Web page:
Airplane at dusk departure with control tower showing ransomware group data breach

BianLian Ransomware Group Threatens Air Canada After Data Breach Involving 210 GB of Data

The BianLian ransomware group has threatened to leak extensive information stolen during the Air Canada data breach.

In September 2023, Canada’s largest airlines acknowledged a breach, later claimed by BianLian. Air Canada said that undisclosed attackers briefly obtained limited access to internal systems “related to limited personal information of some employees and certain records.”

However, BianLian has called Air Canada’s explanation into question as ‘half-truths’ while the carrier accuses the group of attempting to extort via the media.

BianLian: Air Canada’s data breach exposed more than limited customer data

BianLian ransomware claims to have stolen 210 GB of technical and operational data spanning from 2008 to 2023. The leaked trove included information about vendors and suppliers, SQL backups, confidential documents, database archives, and employee personal details.

The cybercrime group stressed that Air Canada’s customer data breach was the least of the company’s concerns, considering the vast amount of information leaked.

“As for Air Canada data breach disclosure, they’re only telling half-truths,” BianLian said. “Employee personal data is only a small fraction of the valuable data over which they have lost control.”

“For example, we have SQL databases with company technical and security issues. You can check it out for yourself, a demo package with screenshots is available below. Backups with this data are available on our website and at your request.”

Although cover-ups exist, uncertainty persists about whether the company took a complete inventory of all information potentially compromised. Typically, the extent of a data breach becomes more apparent weeks or months after the initial incident.

“Announcing a cyberattack is damaging enough, but announcing a cyberattack with incorrect information can cause permanent damage,” said Ryan McConechy, CTO at Barrier Networks. “Air Canada must continue its investigations into the breach to work out the validity of the claims. However, making false announcements on victims is something ransomware gangs avoid as it damages their reputations and profitability opportunities.”

Although BianLian avoided encrypting Air Canada’s IT infrastructure because of the “potential damage” it would have caused, the group faulted the company’s data breach incident response.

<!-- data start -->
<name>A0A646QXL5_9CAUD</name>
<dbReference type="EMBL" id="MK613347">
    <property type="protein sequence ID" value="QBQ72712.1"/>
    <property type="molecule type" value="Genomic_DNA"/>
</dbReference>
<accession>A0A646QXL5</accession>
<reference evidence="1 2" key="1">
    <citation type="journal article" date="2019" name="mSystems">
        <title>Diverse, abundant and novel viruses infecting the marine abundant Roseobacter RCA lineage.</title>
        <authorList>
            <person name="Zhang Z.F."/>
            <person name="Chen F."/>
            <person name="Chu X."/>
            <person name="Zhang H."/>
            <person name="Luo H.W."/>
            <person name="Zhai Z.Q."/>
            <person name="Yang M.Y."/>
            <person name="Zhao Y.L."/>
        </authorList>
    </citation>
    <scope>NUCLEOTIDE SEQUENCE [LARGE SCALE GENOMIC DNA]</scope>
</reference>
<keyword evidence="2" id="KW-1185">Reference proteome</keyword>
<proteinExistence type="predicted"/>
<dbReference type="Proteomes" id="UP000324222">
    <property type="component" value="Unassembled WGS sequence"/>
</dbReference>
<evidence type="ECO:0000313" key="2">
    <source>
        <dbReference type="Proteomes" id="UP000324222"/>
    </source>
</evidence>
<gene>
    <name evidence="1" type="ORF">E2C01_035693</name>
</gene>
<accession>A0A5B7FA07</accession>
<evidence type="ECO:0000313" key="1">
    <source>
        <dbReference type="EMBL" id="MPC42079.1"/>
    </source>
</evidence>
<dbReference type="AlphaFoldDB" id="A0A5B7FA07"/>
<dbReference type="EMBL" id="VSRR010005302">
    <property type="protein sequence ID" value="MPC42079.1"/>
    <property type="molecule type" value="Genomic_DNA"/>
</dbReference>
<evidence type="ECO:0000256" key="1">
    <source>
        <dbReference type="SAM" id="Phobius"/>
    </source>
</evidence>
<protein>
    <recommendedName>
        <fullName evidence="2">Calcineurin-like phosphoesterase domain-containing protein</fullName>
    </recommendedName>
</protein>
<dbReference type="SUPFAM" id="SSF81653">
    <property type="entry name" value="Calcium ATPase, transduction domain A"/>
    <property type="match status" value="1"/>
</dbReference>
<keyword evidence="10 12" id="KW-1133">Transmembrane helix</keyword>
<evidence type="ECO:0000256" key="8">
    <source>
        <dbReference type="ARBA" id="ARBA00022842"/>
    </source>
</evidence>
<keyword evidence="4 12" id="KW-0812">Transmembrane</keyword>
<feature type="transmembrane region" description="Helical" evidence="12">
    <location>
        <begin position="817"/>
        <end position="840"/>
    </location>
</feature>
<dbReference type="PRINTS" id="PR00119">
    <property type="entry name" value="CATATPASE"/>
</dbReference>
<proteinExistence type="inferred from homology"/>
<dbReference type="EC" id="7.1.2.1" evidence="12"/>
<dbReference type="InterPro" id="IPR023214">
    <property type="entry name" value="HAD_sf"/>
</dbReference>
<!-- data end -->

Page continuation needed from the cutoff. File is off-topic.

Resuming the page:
“Air transportation companies must remove all software that could compromise their systems and, ultimately, the people for whom they are responsible. As far as we can tell, this was not done; operations continued,” noted the ransomware group.

According to Mike Newman, CEO of My1Login, the Air Canada data breach could endanger the company’s infrastructure, customers, and employees.

“If this high volume of data has been compromised, Air Canada must inform impacted parties as a priority, so they can be on alert for fraud and phishing scam, which are aiming to exploit them further by stealing more of their confidential data,” said Newman.

BianLian ransomware extorts Air Canada through the media

Air Canada is accusing the extortion group of attempting to extort the company via the media after failing to secure ransom payment.

“BianLian had threatened to resort to exploiting the media in their unsuccessful extortion efforts,” saod Air Canada.

However, the company declined to comment on specific allegations, terming them “claims made by an anonymous group based on cybercrime.”

Additionally, the air transporter implored the media to avoid amplifying the ransomware group’s message. “We trust that media will consider this and report on issues such as this responsibly,” Air Canada spokesperson said.

Air Canada has suffered at least two data breaches in the last five years. In August 2018, threat actors breached the carrier’s mobile apps and accessed the names, birth dates, email addresses, phone numbers, and passport information of at least 20,000 users. The company responded by locking down 1.7 million accounts and requesting password resets.

BianLian earned a top spot on cybercrime charts by targeting critical infrastructure in the United States and other countries.  In May 2023, the Cybersecurity and Infrastructure Security Agency (CISA) disclosed that the ransomware gang compromises its victims via leaked Remote Desktop Protocol (RDP) credentials.